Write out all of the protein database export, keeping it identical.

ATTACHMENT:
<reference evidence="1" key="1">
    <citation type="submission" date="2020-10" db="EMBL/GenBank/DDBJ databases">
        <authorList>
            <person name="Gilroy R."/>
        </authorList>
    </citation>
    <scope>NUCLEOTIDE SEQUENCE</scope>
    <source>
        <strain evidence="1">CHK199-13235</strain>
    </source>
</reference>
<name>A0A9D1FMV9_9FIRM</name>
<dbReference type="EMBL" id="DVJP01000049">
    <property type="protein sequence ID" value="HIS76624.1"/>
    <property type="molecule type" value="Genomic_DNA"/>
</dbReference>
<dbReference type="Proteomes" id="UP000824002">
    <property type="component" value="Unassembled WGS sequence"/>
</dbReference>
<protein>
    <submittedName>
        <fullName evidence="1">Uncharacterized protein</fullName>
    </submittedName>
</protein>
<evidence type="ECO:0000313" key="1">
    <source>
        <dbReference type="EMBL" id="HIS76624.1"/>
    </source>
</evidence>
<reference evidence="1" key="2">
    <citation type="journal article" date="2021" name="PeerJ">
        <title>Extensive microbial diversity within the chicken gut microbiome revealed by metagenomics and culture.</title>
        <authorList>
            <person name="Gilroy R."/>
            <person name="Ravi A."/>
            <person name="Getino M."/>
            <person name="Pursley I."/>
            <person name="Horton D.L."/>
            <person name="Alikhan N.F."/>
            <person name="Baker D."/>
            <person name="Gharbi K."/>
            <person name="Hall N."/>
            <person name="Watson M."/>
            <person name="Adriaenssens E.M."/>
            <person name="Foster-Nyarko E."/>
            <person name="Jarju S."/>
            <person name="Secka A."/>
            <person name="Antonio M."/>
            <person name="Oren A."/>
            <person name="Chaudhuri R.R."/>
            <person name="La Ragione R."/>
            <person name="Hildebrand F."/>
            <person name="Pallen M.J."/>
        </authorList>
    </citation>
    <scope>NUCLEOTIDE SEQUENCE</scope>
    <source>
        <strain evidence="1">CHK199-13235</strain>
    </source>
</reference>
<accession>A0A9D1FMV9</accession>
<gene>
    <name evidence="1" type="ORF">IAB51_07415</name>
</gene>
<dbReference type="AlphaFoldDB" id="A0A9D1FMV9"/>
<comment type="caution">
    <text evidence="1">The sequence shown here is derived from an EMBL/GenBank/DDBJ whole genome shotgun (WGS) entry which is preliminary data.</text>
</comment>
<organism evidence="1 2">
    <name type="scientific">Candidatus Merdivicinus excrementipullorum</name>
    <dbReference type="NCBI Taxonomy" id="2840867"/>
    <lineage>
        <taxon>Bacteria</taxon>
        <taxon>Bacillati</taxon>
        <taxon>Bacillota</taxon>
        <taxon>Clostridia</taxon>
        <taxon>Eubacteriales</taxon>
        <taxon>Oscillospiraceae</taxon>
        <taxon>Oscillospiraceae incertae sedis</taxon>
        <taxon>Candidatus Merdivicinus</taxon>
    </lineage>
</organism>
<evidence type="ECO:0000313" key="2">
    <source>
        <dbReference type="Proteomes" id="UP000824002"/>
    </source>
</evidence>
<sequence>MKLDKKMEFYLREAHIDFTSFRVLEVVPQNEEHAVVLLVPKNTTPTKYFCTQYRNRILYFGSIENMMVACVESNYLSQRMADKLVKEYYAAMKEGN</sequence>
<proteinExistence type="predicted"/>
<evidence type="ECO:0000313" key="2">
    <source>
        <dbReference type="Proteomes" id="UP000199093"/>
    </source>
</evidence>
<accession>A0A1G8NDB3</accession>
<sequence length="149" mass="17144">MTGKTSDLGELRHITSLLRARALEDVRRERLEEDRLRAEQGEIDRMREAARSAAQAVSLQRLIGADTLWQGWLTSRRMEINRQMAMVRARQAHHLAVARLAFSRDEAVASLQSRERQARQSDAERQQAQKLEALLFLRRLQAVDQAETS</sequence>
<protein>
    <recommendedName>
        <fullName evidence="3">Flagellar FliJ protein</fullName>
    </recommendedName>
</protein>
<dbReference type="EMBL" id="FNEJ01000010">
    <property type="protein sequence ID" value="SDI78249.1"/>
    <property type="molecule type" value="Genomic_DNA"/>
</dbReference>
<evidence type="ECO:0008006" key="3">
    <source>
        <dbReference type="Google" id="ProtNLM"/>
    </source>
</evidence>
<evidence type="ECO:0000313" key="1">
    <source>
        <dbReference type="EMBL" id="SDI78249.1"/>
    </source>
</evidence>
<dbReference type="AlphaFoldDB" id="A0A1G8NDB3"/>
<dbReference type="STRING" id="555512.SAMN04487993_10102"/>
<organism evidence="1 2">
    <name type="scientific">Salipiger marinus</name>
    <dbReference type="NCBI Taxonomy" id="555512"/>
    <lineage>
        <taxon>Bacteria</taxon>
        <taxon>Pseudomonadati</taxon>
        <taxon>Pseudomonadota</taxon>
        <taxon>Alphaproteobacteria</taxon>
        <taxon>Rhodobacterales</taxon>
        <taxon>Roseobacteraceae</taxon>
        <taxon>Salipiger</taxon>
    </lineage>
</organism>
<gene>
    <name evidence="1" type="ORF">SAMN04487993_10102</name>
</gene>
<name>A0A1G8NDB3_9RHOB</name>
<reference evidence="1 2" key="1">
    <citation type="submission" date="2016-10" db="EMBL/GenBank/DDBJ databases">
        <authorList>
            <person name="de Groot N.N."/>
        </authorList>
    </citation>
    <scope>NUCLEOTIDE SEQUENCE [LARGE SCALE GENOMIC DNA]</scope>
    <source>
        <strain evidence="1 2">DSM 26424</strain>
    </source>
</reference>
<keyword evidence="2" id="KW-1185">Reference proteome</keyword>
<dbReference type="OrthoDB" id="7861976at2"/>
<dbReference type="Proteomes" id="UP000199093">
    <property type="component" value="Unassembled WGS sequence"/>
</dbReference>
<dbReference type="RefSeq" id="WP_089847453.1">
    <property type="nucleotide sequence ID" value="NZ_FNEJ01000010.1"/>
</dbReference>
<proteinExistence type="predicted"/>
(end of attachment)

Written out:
<reference evidence="1" key="1">
    <citation type="submission" date="2020-10" db="EMBL/GenBank/DDBJ databases">
        <authorList>
            <person name="Gilroy R."/>
        </authorList>
    </citation>
    <scope>NUCLEOTIDE SEQUENCE</scope>
    <source>
        <strain evidence="1">CHK199-13235</strain>
    </source>
</reference>
<name>A0A9D1FMV9_9FIRM</name>
<dbReference type="EMBL" id="DVJP01000049">
    <property type="protein sequence ID" value="HIS76624.1"/>
    <property type="molecule type" value="Genomic_DNA"/>
</dbReference>
<dbReference type="Proteomes" id="UP000824002">
    <property type="component" value="Unassembled WGS sequence"/>
</dbReference>
<protein>
    <submittedName>
        <fullName evidence="1">Uncharacterized protein</fullName>
    </submittedName>
</protein>
<evidence type="ECO:0000313" key="1">
    <source>
        <dbReference type="EMBL" id="HIS76624.1"/>
    </source>
</evidence>
<reference evidence="1" key="2">
    <citation type="journal article" date="2021" name="PeerJ">
        <title>Extensive microbial diversity within the chicken gut microbiome revealed by metagenomics and culture.</title>
        <authorList>
            <person name="Gilroy R."/>
            <person name="Ravi A."/>
            <person name="Getino M."/>
            <person name="Pursley I."/>
            <person name="Horton D.L."/>
            <person name="Alikhan N.F."/>
            <person name="Baker D."/>
            <person name="Gharbi K."/>
            <person name="Hall N."/>
            <person name="Watson M."/>
            <person name="Adriaenssens E.M."/>
            <person name="Foster-Nyarko E."/>
            <person name="Jarju S."/>
            <person name="Secka A."/>
            <person name="Antonio M."/>
            <person name="Oren A."/>
            <person name="Chaudhuri R.R."/>
            <person name="La Ragione R."/>
            <person name="Hildebrand F."/>
            <person name="Pallen M.J."/>
        </authorList>
    </citation>
    <scope>NUCLEOTIDE SEQUENCE</scope>
    <source>
        <strain evidence="1">CHK199-13235</strain>
    </source>
</reference>
<accession>A0A9D1FMV9</accession>
<gene>
    <name evidence="1" type="ORF">IAB51_07415</name>
</gene>
<dbReference type="AlphaFoldDB" id="A0A9D1FMV9"/>
<comment type="caution">
    <text evidence="1">The sequence shown here is derived from an EMBL/GenBank/DDBJ whole genome shotgun (WGS) entry which is preliminary data.</text>
</comment>
<organism evidence="1 2">
    <name type="scientific">Candidatus Merdivicinus excrementipullorum</name>
    <dbReference type="NCBI Taxonomy" id="2840867"/>
    <lineage>
        <taxon>Bacteria</taxon>
        <taxon>Bacillati</taxon>
        <taxon>Bacillota</taxon>
        <taxon>Clostridia</taxon>
        <taxon>Eubacteriales</taxon>
        <taxon>Oscillospiraceae</taxon>
        <taxon>Oscillospiraceae incertae sedis</taxon>
        <taxon>Candidatus Merdivicinus</taxon>
    </lineage>
</organism>
<evidence type="ECO:0000313" key="2">
    <source>
        <dbReference type="Proteomes" id="UP000824002"/>
    </source>
</evidence>
<sequence>MKLDKKMEFYLREAHIDFTSFRVLEVVPQNEEHAVVLLVPKNTTPTKYFCTQYRNRILYFGSIENMMVACVESNYLSQRMADKLVKEYYAAMKEGN</sequence>
<proteinExistence type="predicted"/>
<evidence type="ECO:0000313" key="2">
    <source>
        <dbReference type="Proteomes" id="UP000199093"/>
    </source>
</evidence>
<accession>A0A1G8NDB3</accession>
<sequence length="149" mass="17144">MTGKTSDLGELRHITSLLRARALEDVRRERLEEDRLRAEQGEIDRMREAARSAAQAVSLQRLIGADTLWQGWLTSRRMEINRQMAMVRARQAHHLAVARLAFSRDEAVASLQSRERQARQSDAERQQAQKLEALLFLRRLQAVDQAETS</sequence>
<protein>
    <recommendedName>
        <fullName evidence="3">Flagellar FliJ protein</fullName>
    </recommendedName>
</protein>
<dbReference type="EMBL" id="FNEJ01000010">
    <property type="protein sequence ID" value="SDI78249.1"/>
    <property type="molecule type" value="Genomic_DNA"/>
</dbReference>
<evidence type="ECO:0008006" key="3">
    <source>
        <dbReference type="Google" id="ProtNLM"/>
    </source>
</evidence>
<evidence type="ECO:0000313" key="1">
    <source>
        <dbReference type="EMBL" id="SDI78249.1"/>
    </source>
</evidence>
<dbReference type="AlphaFoldDB" id="A0A1G8NDB3"/>
<dbReference type="STRING" id="555512.SAMN04487993_10102"/>
<organism evidence="1 2">
    <name type="scientific">Salipiger marinus</name>
    <dbReference type="NCBI Taxonomy" id="555512"/>
    <lineage>
        <taxon>Bacteria</taxon>
        <taxon>Pseudomonadati</taxon>
        <taxon>Pseudomonadota</taxon>
        <taxon>Alphaproteobacteria</taxon>
        <taxon>Rhodobacterales</taxon>
        <taxon>Roseobacteraceae</taxon>
        <taxon>Salipiger</taxon>
    </lineage>
</organism>
<gene>
    <name evidence="1" type="ORF">SAMN04487993_10102</name>
</gene>
<name>A0A1G8NDB3_9RHOB</name>
<reference evidence="1 2" key="1">
    <citation type="submission" date="2016-10" db="EMBL/GenBank/DDBJ databases">
        <authorList>
            <person name="de Groot N.N."/>
        </authorList>
    </citation>
    <scope>NUCLEOTIDE SEQUENCE [LARGE SCALE GENOMIC DNA]</scope>
    <source>
        <strain evidence="1 2">DSM 26424</strain>
    </source>
</reference>
<keyword evidence="2" id="KW-1185">Reference proteome</keyword>
<dbReference type="OrthoDB" id="7861976at2"/>
<dbReference type="Proteomes" id="UP000199093">
    <property type="component" value="Unassembled WGS sequence"/>
</dbReference>
<dbReference type="RefSeq" id="WP_089847453.1">
    <property type="nucleotide sequence ID" value="NZ_FNEJ01000010.1"/>
</dbReference>
<proteinExistence type="predicted"/>